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Low attendance and indoor venue doesn't stop UB students from enjoying MS MR show


About two songs into MS MR’s Saturday night set in the Center for the Arts (CFA), a group of students stood up in their seats and started dancing.

It started a chain reaction.

Others began standing and moving closer to the stage and quickly the front half of the theater was packed with students singing and swaying along to the music.

Indie rock duo MS MR played at the Mainstage Theater in the CFA on Saturday night. Up-and-coming Rochester band Oh Manitou performed as the opening act. The show was hosted and funded by the Student Association.

The concert’s attendance was lower than expected. Although SA said it handed out 1,200 of 1,740 available tickets, only 204 students actually attended.

MS MR was the first SA concert of the spring semester. The concert costs totaled between $60-70,000, according to Marc Rosenblitt, SA’s entertainment coordinator.

Despite the low turnout, the band was still able to get the crowd that was there on its feet and dancing along to the music.

The opener Oh Manitou came out on stage right at 8 p.m. The group’s songs teemed with energy and featured heavy guitar and drums.

MS MR made their way onstage around 9 p.m.

When they first walked onstage, they didn’t address the crowd right away. Vocalist Lizzy Plapinger, dressed in a black shimmery jumpsuit, struck a pose and waited for the drummer to strike his drumsticks together four times.

Then they got right into the music.

The group’s dramatic entrance got the crowd going. After the first song, more than half the concertgoers were on their feet. Plapinger told the crowd that when she first came out on stage, she felt like she was performing at a middle school assembly and wanted to get the crowd pumped up.

She did just that.

Producer Max Hershenow also impressed the crowd with his smooth moves, grooving along to the pounding beats.

Andrew Charbonneau, a junior environmental engineering major, said the concert was awesome because of the energy in the theater.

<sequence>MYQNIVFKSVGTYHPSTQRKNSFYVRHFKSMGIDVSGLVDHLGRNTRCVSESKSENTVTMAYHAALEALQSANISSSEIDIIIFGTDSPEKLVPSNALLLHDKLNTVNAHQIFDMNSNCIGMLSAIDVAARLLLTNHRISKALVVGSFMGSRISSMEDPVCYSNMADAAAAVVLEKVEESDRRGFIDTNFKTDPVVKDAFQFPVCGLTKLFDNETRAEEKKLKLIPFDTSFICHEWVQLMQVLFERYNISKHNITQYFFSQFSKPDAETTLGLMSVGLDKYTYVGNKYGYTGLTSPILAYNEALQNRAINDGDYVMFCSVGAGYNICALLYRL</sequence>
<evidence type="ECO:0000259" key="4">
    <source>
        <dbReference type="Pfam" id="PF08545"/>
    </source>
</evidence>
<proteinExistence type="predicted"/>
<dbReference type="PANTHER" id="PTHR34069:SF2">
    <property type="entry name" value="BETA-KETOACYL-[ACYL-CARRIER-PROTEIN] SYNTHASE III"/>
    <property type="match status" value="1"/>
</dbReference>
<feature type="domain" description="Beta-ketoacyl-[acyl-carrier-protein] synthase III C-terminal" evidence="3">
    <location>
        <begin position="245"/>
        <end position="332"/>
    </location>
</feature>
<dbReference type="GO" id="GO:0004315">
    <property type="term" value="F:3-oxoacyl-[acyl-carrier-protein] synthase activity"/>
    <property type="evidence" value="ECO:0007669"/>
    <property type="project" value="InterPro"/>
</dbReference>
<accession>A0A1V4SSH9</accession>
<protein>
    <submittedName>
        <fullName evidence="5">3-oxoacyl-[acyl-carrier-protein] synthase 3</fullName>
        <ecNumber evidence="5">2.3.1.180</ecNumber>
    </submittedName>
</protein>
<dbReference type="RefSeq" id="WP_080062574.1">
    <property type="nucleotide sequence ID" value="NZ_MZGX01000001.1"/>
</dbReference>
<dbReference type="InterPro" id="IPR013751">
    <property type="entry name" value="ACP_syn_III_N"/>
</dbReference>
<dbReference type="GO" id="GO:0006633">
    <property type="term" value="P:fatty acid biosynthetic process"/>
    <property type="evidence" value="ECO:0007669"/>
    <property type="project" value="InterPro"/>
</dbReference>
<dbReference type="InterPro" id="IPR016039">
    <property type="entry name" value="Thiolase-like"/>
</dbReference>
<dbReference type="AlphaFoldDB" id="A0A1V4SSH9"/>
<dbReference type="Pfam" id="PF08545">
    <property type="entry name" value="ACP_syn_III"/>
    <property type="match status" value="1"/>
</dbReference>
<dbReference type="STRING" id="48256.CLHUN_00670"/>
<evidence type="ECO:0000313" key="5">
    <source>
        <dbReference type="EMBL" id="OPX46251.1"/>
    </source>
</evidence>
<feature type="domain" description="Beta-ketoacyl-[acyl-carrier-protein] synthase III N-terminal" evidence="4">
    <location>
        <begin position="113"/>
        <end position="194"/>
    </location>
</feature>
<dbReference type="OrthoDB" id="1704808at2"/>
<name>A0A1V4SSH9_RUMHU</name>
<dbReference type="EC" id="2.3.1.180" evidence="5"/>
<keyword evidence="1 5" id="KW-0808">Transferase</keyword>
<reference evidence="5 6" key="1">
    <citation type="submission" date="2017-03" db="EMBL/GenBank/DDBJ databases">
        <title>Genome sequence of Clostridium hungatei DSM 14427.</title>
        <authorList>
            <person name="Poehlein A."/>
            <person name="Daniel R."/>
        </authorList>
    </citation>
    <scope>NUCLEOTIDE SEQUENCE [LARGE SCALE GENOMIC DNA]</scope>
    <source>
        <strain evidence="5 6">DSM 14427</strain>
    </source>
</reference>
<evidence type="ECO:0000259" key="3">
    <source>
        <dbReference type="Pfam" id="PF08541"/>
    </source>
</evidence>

“It was hard to stay seated,” he said.

Aliza Schneider, a freshman theater major, said that it was really nice to see people up and dancing to the music.

“I really liked the energy MS MR brought to the crowd,” she said.

For certain songs, Plapinger gave a back-story. Before launching into “How Does It Feel,” Plapinger said she wanted the crowd to imagine that this was the last song of the night and the cops were about to storm in and break up the concert.

The band wanted to make sure that the experience was unique and each song meant something different.

Before the song “No Guilt in Pleasure” Plapinger said, “Do everything that makes you feel good and don’t feel bad about it.”

Her energy and constant interaction with the crowd kept everything active.

MS MR finished off the night with their hit single, “Hurricane.” As the band’s most well known hit, the crowd gave its biggest reaction when Plapinger announced the final song.

Madison Reformat, a freshman biotechnology major, said her favorite song was “Hurricane” and that hearing the song made it all worth it for her. She said it was the only song she really wanted to hear.

Plapinger gave a huge thanks to the crowd and to UB for hosting the group and then with continuous applause and cheering from the audience, MS MR gave their final bow.

After the show, Kaitlyn Alcazaren, a sophomore environmental engineering major, said she enjoyed the energy the band brought to stage, but the concert could have much better if the band had the right venue.

Even with the unordinary venue, the acts and the audience made the best of what they were given and they did just what Plapinger said: “Do what makes you feel good and don’t feel bad about it.”

Evan Grisley is an arts staff writer. Arts desk can be reached at arts@ubspectrum.com.


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